Health Canada implements ICH guidance E11(R1) Addendum: Clinical Investigation of Medicinal Products in the Pediatric PopulationPublished on June 6, 2018
Author: Karen Zhou
Health Canada has announced the implementation of the ICH guidance E11(R1) Addendum: Clinical Investigation of Medicinal Products in the Pediatric Population (the “Guidance”). In implementing the Guidance, Health Canada endorses the principles and practices described in the addendum.
In response to the regulatory and scientific advances since the original guideline was published in 2000, ICH developed the addendum to provide clarification and current regulatory perspectives on topics in pediatric drug development. The following sections have been added to supplement the original guideline:
1. Ethical considerations
2. Common scientific approach
3. Age classification
4. Approaches to optimize pediatric drug development
5. Practicalities in the design and execution of pediatric clinical trials
6. Pediatric formulations
· A fundamental principle of pediatric drug development is that children should be enrolled in a clinical study only if it is necessary to achieve an important pediatric public health need.
· Consistent with the general principles of ethical considerations for parental consent/permission and child assent over the course of a clinical study, it may be necessary to reassess the assent of a child in recognition of the child’s evolving maturity and competency.
Common scientific approach
· Pediatric drug development programs should adopt a common scientific approach to address the regional differences in regulatory requirements, operational practicalities, standards of care, and cultural expectations.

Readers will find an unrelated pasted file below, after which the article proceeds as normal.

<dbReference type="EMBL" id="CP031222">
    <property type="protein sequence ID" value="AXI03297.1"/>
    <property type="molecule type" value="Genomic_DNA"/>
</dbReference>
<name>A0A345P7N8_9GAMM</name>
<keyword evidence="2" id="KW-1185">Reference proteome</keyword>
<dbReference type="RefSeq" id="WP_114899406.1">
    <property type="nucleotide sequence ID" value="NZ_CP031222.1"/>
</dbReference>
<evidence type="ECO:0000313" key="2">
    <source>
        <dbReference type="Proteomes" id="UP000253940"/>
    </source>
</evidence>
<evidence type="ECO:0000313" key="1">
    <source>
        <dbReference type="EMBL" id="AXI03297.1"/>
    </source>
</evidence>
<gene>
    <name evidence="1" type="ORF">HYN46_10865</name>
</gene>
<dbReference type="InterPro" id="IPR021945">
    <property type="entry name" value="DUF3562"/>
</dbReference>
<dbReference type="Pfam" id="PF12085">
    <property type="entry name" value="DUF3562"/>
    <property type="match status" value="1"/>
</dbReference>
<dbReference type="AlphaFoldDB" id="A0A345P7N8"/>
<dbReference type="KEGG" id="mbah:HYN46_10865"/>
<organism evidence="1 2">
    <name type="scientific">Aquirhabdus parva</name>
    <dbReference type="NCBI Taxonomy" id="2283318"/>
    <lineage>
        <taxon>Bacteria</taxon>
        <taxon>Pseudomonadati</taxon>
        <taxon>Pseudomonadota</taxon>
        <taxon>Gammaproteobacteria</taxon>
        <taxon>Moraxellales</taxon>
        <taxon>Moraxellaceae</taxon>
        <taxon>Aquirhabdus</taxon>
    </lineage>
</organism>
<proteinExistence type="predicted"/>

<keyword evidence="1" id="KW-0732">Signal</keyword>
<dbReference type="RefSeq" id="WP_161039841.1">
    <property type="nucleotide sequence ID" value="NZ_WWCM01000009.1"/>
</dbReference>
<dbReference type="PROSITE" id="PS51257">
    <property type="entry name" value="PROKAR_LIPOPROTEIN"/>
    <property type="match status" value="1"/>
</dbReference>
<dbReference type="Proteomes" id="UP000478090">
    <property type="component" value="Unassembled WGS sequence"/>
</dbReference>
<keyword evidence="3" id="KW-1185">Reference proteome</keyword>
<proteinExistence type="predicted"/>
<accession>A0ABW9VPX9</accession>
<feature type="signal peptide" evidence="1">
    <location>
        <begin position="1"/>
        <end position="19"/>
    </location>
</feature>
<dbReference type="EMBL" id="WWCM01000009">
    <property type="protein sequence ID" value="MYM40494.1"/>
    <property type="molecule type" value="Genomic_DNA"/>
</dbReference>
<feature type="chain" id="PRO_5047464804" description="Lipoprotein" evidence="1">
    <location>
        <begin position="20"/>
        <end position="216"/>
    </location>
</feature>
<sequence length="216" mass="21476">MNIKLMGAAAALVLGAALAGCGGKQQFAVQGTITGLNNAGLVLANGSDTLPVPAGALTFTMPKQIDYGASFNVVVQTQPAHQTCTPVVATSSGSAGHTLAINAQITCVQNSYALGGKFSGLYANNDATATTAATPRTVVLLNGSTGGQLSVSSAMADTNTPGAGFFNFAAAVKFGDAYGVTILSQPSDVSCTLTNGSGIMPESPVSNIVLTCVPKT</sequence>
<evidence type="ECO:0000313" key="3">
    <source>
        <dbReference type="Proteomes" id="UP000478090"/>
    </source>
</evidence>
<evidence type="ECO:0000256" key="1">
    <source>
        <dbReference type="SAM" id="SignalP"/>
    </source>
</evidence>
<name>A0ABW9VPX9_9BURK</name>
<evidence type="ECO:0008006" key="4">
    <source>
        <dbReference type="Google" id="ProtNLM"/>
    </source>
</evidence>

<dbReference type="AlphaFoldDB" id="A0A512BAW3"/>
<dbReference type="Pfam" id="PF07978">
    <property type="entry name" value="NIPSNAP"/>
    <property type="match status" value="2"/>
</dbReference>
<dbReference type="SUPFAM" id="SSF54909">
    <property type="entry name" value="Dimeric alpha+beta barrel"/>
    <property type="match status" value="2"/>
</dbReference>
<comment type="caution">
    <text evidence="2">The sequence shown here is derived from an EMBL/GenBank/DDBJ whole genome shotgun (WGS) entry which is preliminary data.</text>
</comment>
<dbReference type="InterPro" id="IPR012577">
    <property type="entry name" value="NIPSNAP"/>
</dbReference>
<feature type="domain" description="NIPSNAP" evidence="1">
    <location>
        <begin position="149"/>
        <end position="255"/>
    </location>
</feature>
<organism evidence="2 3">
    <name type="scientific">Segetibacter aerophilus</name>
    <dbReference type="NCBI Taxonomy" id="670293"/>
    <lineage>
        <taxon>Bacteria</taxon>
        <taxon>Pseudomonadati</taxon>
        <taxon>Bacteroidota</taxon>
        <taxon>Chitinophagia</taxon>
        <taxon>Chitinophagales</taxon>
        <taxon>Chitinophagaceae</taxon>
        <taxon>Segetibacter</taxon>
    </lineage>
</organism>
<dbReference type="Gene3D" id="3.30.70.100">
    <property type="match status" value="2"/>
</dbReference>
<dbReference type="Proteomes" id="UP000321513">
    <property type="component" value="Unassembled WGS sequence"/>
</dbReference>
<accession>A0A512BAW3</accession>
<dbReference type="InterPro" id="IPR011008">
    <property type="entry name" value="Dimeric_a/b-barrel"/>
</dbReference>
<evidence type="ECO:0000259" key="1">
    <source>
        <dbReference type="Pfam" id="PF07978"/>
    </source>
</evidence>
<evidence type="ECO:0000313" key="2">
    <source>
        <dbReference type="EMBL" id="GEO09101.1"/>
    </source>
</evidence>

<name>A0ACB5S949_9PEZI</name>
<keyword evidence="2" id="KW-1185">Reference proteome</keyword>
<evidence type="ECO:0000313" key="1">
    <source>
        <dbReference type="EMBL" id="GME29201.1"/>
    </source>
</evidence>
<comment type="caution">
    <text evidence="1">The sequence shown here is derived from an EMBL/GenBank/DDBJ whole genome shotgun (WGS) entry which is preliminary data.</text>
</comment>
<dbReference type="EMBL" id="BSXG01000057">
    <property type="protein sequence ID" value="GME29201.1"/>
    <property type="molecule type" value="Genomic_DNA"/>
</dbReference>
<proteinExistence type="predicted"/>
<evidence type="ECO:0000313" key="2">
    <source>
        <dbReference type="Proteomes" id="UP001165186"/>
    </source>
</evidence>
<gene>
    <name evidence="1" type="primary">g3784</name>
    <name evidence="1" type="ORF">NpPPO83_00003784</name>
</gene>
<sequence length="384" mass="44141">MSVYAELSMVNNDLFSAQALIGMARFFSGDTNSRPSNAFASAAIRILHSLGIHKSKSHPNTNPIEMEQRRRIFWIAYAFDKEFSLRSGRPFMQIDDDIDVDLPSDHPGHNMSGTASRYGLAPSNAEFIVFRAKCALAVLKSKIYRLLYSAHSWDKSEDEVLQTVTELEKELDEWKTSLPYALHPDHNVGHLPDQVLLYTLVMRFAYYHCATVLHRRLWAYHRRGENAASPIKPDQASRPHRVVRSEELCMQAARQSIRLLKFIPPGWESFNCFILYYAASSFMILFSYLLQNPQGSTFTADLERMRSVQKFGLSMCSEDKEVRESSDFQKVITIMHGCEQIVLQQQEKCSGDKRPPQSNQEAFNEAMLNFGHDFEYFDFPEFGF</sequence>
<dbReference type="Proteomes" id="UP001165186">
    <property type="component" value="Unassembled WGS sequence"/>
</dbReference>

· Selection of a pediatric population should also consider physiological development, maturity of organs, pathophysiology and natural history of the disease or condition, available treatment options and the pharmacology of the investigational product.
Approaches to optimize pediatric drug development
· Alternative approaches should be developed to address the evolving nature of regulations and difficulties of generating data across pediatric populations. One approach is to use existing knowledge in pediatric drug development through data analytics, including extrapolation, modelling, and simulation.
Practicalities in the design and execution of pediatric clinical trials
· Factors that influence the design and execution of pediatric clinical trials include feasibility, outcome assessments and long-term clinical effects.
· Pediatric formulations should also consider age-appropriate dosage forms, ease of preparations and instructions for use for caregivers, acceptability, choice and amount of excipients, use of alternative delivery systems and appropriate packaging.
Thank you for reading Regulated Affairs, the CAPRA Blog. CAPRA is a non-profit organization dedicated to providing professional development opportunities in Regulatory Affairs. Feel free to share our blog posts and join us on social media
Notice: (ICH) Guidance: E11(R1) Addendum (April 5, 2018)
Rare Diseases and Orphan Drugs Regulatory Framework in Canada: Recent Initiatives by Government of Canada
What are Rare Diseases and How do They Affect Canadians? According to Health Canada, rare diseases are life-threatening, debilitating, or serious and chronic conditions that...
Health Canada changes filing requirements for product monographs
Did you know, effective immediately, Health Canada is changing the submission requirements for second language product monographs for human drugs? This is for only post-life...
Pragmatic Clinical Trials: Testing Treatments in the Real-World
What is a Pragmatic Clinical Trial? Clinical trials can be designed to be either pragmatic or explanatory. Explanatory trials are designed to find out whether a treatment...